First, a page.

Which is the most important KPI in healthcare?

5m 08s

In their One Question for UpTop Health video series, UpTop Health experts discuss which KPI is the most important in healthcare. For more information: 7 KPIs to Measure the ROI of UX Design

Moderator: John Sloat, (CEO)
Interviewees: Michael Woo (Director of UX), Craig Nishizaki (Head of Business)
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Episode Transcript

Moderator: Hi, welcome to One Question with UpTop Health. Today we’re going to talk about the article “7 KPI examples to assess ROI in your UX design.” My first question is for healthcare, which is the most important key performance indicator or KPI in healthcare? Michael could you start us please?

Michael: Yeah, sure you know, honestly, I think it depends on your organization and what your primary business goals are and what you’re trying to achieve. I think all of these KPIs have merits, they’re all interrelated. Some are specific metrics specifically the conversion, drop-off rate, time on task, versus the others, you know, they’re more general indicators, the SUS score and NPS scores are general indicators. So if you think about it, As an example if you’re a Payer, likely the KPI that’s going to be most important to you is conversion rates trying to get as many new members in the door as possible. But then a close second or an equal second would be retaining these members your over year.

All of these KPIs play a role and you know, let’s exclude SUS and NPS now, but I like to think of this as a kind of metaphor and I think of the rest of the KPIs as gears on a machine any one of these gears, if any one of these gears are not operating at its peak efficiency, let’s just say, you know, they’re not greased properly. The overall machine would not be running as smooth as it should be and you could think of the SUS and the NPS scores as the overall performance of the machine. So unfortunately I cannot just pick one KPI. I think it absolutely depends on what you’re trying to do, what your business is and what you’re trying to achieve, Craig?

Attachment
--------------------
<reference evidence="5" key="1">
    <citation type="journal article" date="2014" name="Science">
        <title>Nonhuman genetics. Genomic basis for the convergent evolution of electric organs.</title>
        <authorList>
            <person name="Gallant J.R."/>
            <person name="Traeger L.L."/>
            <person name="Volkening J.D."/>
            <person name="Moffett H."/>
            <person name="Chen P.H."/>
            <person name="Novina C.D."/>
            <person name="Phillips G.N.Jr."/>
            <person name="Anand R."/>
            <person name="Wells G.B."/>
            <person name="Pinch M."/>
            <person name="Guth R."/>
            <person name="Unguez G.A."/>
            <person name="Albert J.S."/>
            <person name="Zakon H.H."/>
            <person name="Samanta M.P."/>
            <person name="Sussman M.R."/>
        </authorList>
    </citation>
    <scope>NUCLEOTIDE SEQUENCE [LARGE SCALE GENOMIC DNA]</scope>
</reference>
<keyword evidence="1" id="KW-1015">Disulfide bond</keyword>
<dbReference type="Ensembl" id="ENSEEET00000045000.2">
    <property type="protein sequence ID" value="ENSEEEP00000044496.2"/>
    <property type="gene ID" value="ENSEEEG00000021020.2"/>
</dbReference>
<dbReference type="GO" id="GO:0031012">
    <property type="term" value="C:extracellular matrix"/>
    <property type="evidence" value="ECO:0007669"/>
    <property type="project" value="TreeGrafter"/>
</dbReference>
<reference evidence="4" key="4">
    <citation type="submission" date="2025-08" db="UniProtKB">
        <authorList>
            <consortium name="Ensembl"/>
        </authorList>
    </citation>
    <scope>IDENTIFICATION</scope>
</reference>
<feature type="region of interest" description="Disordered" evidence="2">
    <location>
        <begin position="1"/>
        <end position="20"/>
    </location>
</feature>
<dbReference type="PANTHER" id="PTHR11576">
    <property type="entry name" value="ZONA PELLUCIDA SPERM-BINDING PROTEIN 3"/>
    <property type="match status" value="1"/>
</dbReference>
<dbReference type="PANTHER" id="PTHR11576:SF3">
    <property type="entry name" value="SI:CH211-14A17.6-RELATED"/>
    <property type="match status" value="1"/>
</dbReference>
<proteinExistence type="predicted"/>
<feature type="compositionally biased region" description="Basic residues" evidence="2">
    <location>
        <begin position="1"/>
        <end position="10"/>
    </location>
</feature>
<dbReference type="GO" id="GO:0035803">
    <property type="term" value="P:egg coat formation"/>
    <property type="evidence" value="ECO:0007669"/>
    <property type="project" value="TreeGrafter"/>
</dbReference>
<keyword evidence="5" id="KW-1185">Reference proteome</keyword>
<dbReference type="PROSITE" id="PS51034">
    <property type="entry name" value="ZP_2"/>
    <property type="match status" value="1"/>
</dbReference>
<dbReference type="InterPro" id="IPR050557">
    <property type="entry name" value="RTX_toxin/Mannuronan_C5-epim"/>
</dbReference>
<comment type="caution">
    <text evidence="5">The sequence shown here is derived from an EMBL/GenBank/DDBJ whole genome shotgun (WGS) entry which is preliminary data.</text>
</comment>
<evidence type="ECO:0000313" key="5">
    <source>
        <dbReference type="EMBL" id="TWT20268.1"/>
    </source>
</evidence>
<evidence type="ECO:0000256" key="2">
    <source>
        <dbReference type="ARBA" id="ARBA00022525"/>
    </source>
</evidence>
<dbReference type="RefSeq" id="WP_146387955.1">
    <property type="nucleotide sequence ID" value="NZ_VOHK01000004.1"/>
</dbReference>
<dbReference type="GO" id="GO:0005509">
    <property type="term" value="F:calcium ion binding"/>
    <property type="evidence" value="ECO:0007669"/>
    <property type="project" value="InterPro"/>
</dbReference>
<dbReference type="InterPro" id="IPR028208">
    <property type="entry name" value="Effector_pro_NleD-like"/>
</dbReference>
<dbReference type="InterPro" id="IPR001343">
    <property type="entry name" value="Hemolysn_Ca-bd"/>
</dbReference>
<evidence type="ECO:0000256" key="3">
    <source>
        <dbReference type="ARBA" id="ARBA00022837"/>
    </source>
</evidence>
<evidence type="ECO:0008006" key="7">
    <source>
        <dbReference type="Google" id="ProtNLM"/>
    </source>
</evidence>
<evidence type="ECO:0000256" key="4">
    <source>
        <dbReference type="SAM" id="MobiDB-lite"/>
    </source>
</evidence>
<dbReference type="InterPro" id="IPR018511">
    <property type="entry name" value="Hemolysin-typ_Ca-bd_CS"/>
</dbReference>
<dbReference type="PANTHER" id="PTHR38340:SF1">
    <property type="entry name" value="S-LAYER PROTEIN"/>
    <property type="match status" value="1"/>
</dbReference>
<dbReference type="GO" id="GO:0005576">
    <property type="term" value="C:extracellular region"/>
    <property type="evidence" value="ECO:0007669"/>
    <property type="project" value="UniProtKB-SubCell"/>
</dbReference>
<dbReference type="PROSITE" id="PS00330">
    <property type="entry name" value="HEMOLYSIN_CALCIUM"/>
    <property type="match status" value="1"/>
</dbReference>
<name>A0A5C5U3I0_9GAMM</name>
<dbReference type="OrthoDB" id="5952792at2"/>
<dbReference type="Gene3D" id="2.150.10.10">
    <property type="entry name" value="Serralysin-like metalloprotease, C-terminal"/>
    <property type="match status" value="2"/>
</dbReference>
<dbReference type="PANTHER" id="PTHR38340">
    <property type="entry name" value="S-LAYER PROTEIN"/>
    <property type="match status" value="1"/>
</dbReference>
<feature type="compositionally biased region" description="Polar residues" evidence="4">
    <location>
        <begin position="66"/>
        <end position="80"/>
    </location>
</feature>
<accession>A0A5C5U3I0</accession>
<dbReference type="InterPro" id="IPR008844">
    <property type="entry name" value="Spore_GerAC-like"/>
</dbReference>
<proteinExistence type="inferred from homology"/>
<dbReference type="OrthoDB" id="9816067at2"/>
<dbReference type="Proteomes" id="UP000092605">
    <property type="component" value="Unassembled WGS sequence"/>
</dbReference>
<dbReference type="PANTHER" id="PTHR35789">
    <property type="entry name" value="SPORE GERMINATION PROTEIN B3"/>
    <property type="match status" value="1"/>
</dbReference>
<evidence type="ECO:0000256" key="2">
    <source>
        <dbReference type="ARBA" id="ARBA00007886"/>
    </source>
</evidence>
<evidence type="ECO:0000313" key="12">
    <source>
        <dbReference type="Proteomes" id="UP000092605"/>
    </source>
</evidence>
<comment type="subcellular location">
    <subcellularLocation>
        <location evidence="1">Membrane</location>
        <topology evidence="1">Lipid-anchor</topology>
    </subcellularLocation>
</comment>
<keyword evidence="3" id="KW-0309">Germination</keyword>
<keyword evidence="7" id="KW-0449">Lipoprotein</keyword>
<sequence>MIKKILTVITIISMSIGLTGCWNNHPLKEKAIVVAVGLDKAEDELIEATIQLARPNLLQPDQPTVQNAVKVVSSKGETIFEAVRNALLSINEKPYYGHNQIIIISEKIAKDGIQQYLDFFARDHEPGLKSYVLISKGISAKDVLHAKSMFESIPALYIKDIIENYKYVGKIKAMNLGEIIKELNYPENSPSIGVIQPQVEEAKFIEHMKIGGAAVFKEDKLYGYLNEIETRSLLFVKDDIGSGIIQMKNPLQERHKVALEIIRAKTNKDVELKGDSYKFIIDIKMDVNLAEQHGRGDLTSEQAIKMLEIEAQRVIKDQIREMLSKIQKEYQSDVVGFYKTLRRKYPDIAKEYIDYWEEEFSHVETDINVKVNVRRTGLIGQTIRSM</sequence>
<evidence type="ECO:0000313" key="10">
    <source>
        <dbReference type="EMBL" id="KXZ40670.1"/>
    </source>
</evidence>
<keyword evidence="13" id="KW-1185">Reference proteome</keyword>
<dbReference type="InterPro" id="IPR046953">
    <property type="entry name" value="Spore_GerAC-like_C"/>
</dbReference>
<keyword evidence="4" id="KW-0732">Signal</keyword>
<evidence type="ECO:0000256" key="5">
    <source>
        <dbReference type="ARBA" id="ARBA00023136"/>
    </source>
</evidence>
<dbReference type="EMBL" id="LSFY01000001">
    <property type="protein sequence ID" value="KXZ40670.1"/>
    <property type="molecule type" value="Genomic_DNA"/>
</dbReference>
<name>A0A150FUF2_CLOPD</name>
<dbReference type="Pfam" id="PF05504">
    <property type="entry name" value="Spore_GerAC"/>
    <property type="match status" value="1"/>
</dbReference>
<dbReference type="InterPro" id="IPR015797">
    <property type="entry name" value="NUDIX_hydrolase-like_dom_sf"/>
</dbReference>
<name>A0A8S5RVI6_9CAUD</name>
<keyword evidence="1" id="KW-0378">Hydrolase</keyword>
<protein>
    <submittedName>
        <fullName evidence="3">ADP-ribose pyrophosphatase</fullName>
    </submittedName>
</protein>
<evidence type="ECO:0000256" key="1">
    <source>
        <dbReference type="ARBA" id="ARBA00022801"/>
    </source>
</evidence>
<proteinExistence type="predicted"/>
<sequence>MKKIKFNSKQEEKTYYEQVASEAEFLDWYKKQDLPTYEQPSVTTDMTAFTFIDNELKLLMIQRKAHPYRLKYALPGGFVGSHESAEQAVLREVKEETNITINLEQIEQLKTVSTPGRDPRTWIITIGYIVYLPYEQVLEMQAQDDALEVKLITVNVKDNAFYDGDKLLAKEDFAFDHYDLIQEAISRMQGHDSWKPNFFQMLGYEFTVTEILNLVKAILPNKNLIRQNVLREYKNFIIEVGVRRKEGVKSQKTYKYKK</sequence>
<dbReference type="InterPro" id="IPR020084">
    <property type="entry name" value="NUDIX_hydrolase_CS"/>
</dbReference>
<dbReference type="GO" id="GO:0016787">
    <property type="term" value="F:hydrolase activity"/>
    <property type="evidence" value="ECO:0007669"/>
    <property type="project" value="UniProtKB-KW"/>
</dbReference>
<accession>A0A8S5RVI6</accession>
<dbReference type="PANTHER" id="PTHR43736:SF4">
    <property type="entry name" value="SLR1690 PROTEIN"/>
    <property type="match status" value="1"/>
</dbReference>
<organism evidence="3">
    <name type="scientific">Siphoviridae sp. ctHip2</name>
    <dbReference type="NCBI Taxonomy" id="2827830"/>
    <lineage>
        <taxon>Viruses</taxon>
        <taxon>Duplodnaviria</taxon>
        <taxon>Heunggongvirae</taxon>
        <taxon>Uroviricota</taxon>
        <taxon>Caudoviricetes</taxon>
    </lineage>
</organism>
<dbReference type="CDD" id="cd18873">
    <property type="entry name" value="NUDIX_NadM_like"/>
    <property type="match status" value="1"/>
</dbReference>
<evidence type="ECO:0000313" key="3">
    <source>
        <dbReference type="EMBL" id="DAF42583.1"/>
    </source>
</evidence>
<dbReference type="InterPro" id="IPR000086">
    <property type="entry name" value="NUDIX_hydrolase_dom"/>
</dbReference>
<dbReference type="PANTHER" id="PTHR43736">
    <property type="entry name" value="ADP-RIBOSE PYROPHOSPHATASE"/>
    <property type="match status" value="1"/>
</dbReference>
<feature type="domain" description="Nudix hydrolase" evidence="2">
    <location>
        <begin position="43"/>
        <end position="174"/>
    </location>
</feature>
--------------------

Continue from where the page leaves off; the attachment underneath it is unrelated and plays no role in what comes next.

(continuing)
Craig: Yeah, I agree with Mike, you know, the seven that we called out our high-level KPIs that across the board you would want to look at but depending on your business, the organizational goals, the KPIs might be different. So for instance, if you are a healthcare delivery organization or a provider it might be more about being able to make sure that your providers are discoverable, that appointments are able to be set more easily looking at things across multiple devices and screens.

In more of an omni-channel perspective are some different KPIs that you would want to include. And you know conversion can be looked at in a couple different ways to Mike’s point about trying to get members to sign up. It’s, it’s not because most healthcare is provided through the employer, the employer selects the payer and then the plan you might have a choice between multiple plans. So when we talk about conversion, it’s not straight a straight one to one comparison to e-commerce, but there may be some different plans that you want that member to potentially select with different add-on services. That would be an enhancement that would benefit the member and benefit the payer and so thinking about things from that perspective is a little deeper than just looking at the top level, but the one thing I think we would definitely agree on is there is no one KPI.

If you looked at just one in a very narrow way you could actually be chasing a woozle as I’ve heard before where you’re actually chasing the wrong thing and looking at it more holistically, I think is the best approach. We actually put together a healthcare CX metric checklist with some other recommended or suggested KPIs to consider. If you’re a payer or provider to think about things in a more holistic level specific to your business versus just some best practice ideas. But in this article around the seven KPI examples, it was really a way to tie back for you the healthcare organization how you would use our look at KPIs to measure the ROI of your UX investment.

Moderator: Thanks guys. Yeah.

Craig/Mike: You’re welcome. Take care.